Wednesday, February 17, 2021

Tonight's Movie: Suspense (1946)

This week I've caught up with SUSPENSE (1946), a Monogram Pictures film noir which has been on my "watch" list for quite a while.

I've held off on watching it, as I have other noir titles, in hopes of seeing it for the first time on a big screen at a film noir festival, but since it's unlikely that will happen for some time yet, I went ahead and watched my Warner Archive DVD.

SUSPENSE, one of a couple examples of "ice skating noir," has a terrific cast: Figure skater-dancer Belita (THE HUNTED), Bonita Granville, and Barry Sullivan.

Sullivan plays Joe Morgan, a character who is frankly rather sleazy from the start.  We first meet him as an unkempt bum who's just arrived in Los Angeles.  He's hired on to sell peanuts at an ice show -- the Pan-Pacific Auditorium is seen under the opening credits and in stock shots -- and when he suggests a new routine for star Roberta Elva (Belita), Roberta's husband Frank Leonard (Albert Dekker) promotes Joe into a management job.

Frank later realizes that Joe is moving in on his wife and attempts to shoot Joe with a long-range rifle when they're all in the mountains.  Instead, the shot triggers an avalanche, and Frank is presumed dead.  Or is he?  Joe and Roberta both have a curious sensation that they're being watched...

Adding to the intrigue is the arrival of Joe's very jealous old girlfriend Ronnie (Granville) from New York, who decides to investigate why he left town for L.A. so suddenly.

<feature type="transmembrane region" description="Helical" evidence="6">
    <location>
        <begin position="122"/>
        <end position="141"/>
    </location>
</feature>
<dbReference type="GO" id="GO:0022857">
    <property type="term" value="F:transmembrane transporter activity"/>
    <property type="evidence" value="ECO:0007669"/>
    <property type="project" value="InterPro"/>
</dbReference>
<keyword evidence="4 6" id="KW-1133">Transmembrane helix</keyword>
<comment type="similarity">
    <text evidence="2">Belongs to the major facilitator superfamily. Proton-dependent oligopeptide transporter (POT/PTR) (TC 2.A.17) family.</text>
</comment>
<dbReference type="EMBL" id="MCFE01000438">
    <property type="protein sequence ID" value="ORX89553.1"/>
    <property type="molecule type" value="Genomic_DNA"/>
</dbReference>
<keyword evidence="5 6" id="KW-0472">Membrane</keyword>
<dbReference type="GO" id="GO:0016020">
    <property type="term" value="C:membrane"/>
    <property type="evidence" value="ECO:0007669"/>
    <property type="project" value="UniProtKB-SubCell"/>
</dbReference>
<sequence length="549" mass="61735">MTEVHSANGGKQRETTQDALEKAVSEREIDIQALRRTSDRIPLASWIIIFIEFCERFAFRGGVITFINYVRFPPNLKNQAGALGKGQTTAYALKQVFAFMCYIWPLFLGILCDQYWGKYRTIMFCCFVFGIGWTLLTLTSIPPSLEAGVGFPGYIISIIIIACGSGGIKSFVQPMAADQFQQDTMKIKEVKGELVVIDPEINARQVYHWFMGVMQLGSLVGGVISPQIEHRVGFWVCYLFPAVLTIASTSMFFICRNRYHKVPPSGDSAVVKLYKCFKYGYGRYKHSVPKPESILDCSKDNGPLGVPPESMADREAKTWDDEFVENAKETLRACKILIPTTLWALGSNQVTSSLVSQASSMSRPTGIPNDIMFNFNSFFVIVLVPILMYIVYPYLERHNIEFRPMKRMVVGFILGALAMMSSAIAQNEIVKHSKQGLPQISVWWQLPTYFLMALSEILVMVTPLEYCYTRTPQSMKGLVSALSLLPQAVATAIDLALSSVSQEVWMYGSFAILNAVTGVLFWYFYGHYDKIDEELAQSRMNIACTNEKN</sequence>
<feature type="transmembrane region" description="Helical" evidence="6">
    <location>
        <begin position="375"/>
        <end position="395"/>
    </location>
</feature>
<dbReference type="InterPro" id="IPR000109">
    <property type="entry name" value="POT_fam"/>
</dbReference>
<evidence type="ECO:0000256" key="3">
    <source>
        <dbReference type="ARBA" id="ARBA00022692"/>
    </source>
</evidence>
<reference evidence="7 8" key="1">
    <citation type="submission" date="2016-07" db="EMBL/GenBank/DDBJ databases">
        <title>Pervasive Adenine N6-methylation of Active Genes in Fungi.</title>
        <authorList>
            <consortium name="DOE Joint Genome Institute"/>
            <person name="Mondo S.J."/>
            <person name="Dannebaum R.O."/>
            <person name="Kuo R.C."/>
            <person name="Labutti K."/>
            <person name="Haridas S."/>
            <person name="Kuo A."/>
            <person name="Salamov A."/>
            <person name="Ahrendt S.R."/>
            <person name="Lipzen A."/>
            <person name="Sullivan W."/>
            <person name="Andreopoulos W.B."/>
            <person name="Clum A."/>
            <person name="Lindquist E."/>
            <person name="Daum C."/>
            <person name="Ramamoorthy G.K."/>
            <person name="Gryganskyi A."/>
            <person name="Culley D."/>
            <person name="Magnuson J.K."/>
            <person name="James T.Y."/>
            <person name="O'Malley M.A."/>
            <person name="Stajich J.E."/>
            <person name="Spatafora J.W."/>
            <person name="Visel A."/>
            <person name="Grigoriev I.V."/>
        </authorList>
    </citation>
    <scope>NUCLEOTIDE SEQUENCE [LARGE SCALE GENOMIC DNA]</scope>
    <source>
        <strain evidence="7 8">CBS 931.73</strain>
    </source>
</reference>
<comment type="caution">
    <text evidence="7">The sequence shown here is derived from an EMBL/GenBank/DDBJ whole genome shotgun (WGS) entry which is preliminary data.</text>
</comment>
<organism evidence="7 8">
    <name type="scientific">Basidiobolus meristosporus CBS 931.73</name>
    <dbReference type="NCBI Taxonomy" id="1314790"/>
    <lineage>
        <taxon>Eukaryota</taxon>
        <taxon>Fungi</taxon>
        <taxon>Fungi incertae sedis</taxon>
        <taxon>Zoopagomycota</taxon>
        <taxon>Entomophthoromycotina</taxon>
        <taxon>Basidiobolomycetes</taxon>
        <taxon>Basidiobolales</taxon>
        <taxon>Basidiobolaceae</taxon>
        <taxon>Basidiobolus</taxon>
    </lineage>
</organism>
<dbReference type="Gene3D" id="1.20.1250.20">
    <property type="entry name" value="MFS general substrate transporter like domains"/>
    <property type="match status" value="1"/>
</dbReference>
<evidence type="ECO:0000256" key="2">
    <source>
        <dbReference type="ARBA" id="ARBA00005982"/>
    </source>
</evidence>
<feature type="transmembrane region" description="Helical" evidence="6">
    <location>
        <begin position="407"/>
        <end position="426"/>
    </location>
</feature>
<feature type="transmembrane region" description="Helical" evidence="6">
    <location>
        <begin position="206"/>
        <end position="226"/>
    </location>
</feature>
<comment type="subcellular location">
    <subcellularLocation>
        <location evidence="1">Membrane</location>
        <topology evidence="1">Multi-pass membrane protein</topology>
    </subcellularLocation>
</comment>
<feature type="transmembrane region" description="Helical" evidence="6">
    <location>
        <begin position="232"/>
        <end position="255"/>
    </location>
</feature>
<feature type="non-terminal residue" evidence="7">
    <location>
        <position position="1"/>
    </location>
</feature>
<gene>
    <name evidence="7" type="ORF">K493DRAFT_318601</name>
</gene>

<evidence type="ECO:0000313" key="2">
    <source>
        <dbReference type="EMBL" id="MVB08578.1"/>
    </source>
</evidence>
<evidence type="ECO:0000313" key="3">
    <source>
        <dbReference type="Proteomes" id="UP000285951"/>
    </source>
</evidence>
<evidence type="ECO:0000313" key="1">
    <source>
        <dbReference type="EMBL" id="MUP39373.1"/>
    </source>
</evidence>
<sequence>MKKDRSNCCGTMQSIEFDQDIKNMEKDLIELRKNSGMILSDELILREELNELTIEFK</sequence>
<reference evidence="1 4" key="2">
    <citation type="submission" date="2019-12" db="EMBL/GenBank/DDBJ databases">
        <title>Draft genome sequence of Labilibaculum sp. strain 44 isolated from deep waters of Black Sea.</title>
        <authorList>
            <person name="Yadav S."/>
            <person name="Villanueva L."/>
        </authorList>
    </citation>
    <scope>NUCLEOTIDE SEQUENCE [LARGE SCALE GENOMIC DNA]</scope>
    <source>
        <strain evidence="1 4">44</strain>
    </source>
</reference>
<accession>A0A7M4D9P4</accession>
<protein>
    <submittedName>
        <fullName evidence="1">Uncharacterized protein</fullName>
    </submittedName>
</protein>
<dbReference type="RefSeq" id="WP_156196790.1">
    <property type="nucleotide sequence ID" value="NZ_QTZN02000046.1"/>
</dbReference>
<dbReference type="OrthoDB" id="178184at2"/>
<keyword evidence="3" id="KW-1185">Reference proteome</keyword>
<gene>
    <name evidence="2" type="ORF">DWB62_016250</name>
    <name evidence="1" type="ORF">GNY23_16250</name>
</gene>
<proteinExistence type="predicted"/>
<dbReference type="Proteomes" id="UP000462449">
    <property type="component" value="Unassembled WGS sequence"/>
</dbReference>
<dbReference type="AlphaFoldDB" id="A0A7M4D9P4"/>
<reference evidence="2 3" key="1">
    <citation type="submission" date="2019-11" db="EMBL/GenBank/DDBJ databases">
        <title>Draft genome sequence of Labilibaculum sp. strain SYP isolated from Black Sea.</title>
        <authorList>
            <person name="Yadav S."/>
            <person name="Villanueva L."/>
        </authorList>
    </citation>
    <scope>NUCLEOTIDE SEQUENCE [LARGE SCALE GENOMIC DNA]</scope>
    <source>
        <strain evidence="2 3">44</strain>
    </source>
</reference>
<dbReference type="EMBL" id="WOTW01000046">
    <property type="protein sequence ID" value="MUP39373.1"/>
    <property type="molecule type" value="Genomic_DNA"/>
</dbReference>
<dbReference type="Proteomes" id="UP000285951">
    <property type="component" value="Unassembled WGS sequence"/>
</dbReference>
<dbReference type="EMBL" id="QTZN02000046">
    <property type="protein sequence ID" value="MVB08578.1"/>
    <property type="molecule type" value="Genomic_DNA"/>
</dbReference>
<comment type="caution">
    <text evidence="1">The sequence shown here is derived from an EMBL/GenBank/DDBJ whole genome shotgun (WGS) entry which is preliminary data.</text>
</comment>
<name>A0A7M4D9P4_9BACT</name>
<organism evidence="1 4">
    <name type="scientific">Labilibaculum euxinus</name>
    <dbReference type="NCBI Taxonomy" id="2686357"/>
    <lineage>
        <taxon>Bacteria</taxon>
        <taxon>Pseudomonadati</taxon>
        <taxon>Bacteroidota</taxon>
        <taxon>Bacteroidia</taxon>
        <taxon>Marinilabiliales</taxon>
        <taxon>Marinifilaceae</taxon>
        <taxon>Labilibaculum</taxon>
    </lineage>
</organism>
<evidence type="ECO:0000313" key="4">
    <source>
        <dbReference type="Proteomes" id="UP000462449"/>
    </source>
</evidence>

SUSPENSE is a film with a number of interesting elements.  Although some reviewers opine that the skating numbers stop the plot, for me they're the chief selling point of the movie.  I loved Belita's Monogram musical LADY, LET'S DANCE! (1944) and find her a very exciting performer. 

Belita's first number in SUSPENSE, which I believe is called "East Side Boogie," is absolutely sensational.  She's magnetic, oozing style, and I frankly find her a more dynamic skater than Sonja Henie.  (At the time of this writing that routine can be watched here.)  I also particularly liked a Latin-inflected number near the end of the film.

Belita was a good though not great actress, but I think the skating scenes are important in part because the charisma and power she displays on the ice rink informs how we see her character off the ice.

I'm a big fan of Sullivan, who is usually able to make even heels compelling, but I found him less appealing in this than usual.  Joe is simply not a nice guy, and we don't get much of a sense of why he and Roberta have feelings for one another.  

The following year, incidentally, Sullivan and Belita would costar again in THE GANGSTER (1947) at the same studio, newly rechristened as Allied Artists.

I'm also a Granville fan, but her character and motivations are the murkiest of all.  One has a sense that some of the back story between Ronnie and Joe was left on the cutting room floor.  (Why did he leave New York, anyway?)  On the plus side, Bonita looks gorgeous and has a nice wardrobe, designed by Kalloch.

In the end what I found most appealing about SUSPENSE was Belita, along with the movie's overall sense of style, including Dali-esque skating backgrounds.  (One horrifying "skull" set I could have done without!)  There are some wonderfully stylish bits scattered throughout the film, like a character's name in lights dimming at movie's end.  The movie has terrific shadowy black and white filming by Karl Struss.

The film also has a great mood, at times reminiscent of GILDA (1946), with the jealous older husband and the employee making time with the beautiful wife.

Philip Yordan's script could have better explained the characters, while at the same time the editing of this 101-minute movie could have been tightened up, but despite my criticisms, my feelings about the film were positive.  It was an interesting and somewhat unique film, thanks especially to Belita, and I enjoyed it.  I really hope to see it one day in 35mm!

SUSPENSE was directed by Frank Tuttle.  Nick Castle choreographed the skating sequences.  The supporting cast includes Eugene Pallette, George E. Stone, George Chandler, and Billy Gray.  Kristine Miller is said by IMDb to be a model, but I didn't spot her on this viewing.